Divide your credits by media, not department

I always recommend dividing your resume credits up by type of project rather than department. That is how I write resumes for my film and TV clients. Here’s why:

1.It makes it easy for Producers to see that you have some real industry experience.

Producers are looking to hire specialists who know their job, even when the job is Production Assistant. Highlighting your department head work in multiple departments on student shorts, mixed in with support work in the same departments on indy features or TV shows, wastes their time and yours. It doesn’t matter that you have worked in all these different departments. Student short experience does not qualify you for the department head job on a multi-million-dollar feature film. It will barely qualify you for PA work.

Producers don’t mind teaching and training college interns or union trainees. It’s part of the deal. Lots of department heads like to mold their protégés in their own particular methods. But most of the time, hirers don’t want to have train-from-scratch the people they hire to do a job. They want to know that you at least know your way around a movie set, or a TV sound stage, or the production office. Mixing all your student work into your professional work, so that the hirer has to work to sort it out, is annoying.

Feature Resume with Summary
Example of a simple style including a Summary (optional)

2. It makes it easy for Producers to see where your experience has been.

There are “walls” between different areas of the business. By this I mean most of the time people work in one arena/media predominantly, partly reflecting the different workflows and tech in different fields. The walls aren’t impossible to get past, but the different arenas tend to have separate networks. People who work primarily in film, know and network with each other, people who work primarily in TV know each other, and so on. Hirers are interested in seeing if you worked with someone they might know.

You want the Producer to see at a glance that you have been working in features, or tv series, or documentaries, or commercials – whatever the arena is – that is most relevant to current job application. That is how they get an idea of the kind of work practices to which you have been exposed. They understand at once what kind of budget level at which you have been working. That is what matters.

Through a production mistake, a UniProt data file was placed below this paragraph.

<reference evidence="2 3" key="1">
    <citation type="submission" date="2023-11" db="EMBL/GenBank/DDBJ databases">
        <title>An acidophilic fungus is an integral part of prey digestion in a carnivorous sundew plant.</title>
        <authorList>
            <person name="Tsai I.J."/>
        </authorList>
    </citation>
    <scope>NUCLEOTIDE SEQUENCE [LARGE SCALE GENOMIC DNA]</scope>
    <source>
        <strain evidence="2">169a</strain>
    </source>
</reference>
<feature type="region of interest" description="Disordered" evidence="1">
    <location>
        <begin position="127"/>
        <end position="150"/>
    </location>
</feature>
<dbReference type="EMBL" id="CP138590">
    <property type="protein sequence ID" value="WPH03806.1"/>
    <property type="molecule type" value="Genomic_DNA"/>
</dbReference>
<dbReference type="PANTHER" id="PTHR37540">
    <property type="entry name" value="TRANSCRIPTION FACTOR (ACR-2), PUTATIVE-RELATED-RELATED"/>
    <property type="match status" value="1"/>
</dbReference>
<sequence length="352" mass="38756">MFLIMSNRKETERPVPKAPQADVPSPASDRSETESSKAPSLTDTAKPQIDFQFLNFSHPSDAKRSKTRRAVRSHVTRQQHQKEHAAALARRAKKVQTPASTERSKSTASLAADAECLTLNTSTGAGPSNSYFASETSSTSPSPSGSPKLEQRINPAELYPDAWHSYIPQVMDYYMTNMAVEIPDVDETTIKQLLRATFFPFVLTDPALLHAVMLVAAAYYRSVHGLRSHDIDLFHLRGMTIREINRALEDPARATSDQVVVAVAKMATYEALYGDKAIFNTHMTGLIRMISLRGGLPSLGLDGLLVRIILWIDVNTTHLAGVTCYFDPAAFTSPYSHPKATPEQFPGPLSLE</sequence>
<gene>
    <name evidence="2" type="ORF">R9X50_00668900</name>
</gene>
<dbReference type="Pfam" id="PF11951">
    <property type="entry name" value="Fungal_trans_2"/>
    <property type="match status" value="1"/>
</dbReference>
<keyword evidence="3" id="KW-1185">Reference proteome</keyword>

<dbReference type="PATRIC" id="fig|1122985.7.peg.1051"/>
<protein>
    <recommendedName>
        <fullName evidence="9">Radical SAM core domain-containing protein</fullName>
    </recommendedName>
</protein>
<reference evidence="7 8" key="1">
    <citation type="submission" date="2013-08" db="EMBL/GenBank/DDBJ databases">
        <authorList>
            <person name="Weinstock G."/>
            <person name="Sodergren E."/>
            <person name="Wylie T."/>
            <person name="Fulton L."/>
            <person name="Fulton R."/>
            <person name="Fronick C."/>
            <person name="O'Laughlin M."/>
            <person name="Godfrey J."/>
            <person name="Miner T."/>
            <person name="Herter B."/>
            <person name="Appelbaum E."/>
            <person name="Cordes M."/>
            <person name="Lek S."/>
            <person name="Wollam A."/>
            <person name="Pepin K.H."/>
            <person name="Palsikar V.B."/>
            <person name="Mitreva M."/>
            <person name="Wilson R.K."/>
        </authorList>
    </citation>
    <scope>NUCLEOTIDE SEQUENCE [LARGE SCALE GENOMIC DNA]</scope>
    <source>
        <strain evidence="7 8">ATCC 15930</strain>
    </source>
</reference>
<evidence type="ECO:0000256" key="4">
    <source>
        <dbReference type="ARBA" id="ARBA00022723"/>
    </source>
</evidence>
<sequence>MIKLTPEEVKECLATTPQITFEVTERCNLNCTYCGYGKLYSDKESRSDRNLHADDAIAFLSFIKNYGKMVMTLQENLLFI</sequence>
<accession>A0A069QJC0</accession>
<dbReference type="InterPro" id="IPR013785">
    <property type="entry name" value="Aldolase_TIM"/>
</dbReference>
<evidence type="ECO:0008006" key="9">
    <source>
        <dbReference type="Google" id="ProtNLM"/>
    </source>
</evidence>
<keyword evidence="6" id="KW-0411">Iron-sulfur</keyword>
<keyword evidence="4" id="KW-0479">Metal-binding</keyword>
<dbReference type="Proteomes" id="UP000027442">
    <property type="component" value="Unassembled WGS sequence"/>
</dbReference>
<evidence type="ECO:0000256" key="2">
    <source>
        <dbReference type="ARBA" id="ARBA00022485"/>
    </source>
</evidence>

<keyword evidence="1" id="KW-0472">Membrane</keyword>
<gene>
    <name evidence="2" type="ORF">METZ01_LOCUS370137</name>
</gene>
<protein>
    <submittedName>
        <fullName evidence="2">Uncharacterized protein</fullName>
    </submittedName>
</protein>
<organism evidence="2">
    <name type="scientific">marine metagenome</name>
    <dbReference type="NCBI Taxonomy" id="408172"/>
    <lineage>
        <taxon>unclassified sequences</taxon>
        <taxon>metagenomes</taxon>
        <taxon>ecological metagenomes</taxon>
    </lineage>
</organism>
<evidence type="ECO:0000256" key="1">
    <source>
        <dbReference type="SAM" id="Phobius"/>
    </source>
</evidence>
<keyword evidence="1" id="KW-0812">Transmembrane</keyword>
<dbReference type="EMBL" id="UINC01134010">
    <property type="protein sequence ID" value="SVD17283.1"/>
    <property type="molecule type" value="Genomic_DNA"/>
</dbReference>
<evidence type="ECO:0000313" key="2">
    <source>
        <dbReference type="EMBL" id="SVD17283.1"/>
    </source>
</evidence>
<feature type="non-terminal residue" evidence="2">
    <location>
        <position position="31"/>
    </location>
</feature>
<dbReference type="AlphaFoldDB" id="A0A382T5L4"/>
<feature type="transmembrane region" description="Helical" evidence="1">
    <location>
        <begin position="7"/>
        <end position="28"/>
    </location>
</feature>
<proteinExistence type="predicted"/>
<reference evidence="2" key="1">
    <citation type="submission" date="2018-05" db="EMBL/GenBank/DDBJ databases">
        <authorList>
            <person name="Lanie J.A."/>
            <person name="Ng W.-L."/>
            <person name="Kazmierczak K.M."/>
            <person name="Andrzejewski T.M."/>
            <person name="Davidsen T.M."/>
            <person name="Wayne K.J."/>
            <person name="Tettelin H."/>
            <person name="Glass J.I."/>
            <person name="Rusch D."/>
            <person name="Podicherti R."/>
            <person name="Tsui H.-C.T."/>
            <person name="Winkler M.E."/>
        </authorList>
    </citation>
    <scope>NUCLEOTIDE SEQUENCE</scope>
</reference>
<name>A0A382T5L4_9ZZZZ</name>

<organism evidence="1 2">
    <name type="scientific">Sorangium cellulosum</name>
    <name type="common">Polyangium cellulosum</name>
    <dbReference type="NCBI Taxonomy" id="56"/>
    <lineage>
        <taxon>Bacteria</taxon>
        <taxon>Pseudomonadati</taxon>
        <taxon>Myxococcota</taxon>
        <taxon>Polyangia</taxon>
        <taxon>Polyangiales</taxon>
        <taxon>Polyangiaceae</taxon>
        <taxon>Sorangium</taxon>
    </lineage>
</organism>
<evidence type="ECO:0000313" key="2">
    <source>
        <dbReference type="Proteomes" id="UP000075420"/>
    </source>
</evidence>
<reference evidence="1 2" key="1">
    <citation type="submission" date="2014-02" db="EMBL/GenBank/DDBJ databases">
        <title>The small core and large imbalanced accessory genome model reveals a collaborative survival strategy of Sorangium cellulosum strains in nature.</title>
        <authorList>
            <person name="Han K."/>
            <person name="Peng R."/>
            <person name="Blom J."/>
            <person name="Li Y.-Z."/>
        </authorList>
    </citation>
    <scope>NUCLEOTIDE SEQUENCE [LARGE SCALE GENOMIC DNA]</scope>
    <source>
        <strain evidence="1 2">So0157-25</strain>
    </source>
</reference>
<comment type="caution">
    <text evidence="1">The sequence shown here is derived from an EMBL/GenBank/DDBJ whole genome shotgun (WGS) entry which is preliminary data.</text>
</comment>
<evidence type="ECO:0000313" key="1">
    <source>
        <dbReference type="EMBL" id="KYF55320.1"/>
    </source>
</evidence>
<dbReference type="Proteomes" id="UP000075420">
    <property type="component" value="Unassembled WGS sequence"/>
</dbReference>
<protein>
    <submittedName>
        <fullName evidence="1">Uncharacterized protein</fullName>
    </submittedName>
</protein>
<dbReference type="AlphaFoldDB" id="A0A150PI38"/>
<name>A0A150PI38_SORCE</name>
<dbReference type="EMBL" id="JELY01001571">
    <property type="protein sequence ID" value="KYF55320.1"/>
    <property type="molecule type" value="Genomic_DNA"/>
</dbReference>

Along the same lines, dividing by media facilitates customizing for job applications, and reflects how the industry actually works for most employees. You just bring the whole TV section to the top for TV jobs, the film section to the top for film applications, and so on.

TV focused resume
TV focused resume with shading as headings dividing the sections. For direct submission only, not ATS resumes

3. It is easier to drop the student stuff off your resume as you get real credits, if they are their own section.

And you do want to drop them off as soon as you can, unless they have become notable in some way, such as winning a prize at a festival.

Alternate TV credits format and Skills
Alternate way to write TV shows that fills the page more if you have few credits. Also note no summary but a short skills list – the key point: Make them relevant to the application

4. This is how it is done on IMDbPro…

 …that is as compared to the public version of IMDb which divides experience up by job type. Media reflects the professional aspect of the business. Even without any of the other reasons, this is enough.

5. Commercials and Music Video should be formatted in a different style.

The key information for these is the Director, the product (client, band) and the name of the spot or song. They need their own sections. I will show an example of this in an upcoming post.

Do you see that these all point to ease and clarity? Make it easy for them to hire you.